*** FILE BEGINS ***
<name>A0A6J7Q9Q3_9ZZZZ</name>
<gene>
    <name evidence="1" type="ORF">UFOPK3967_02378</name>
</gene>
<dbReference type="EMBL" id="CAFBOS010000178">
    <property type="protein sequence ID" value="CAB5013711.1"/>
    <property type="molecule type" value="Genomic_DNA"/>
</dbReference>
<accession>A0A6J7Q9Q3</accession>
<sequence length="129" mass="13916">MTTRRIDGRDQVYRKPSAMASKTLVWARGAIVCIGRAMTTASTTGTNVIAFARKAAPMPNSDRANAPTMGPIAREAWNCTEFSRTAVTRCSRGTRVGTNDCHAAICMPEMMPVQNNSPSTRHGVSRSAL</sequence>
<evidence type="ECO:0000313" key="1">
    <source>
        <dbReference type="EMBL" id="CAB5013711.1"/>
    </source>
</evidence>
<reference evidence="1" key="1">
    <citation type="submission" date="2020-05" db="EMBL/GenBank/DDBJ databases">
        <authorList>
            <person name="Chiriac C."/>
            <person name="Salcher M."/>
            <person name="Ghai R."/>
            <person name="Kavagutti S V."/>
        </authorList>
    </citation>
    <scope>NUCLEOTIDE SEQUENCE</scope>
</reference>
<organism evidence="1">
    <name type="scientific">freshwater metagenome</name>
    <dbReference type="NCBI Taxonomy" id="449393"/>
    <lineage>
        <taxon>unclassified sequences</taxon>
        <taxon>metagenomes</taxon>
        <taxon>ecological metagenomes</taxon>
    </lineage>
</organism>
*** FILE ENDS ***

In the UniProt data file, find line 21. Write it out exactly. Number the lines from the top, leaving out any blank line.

            <person name="Ghai R."/>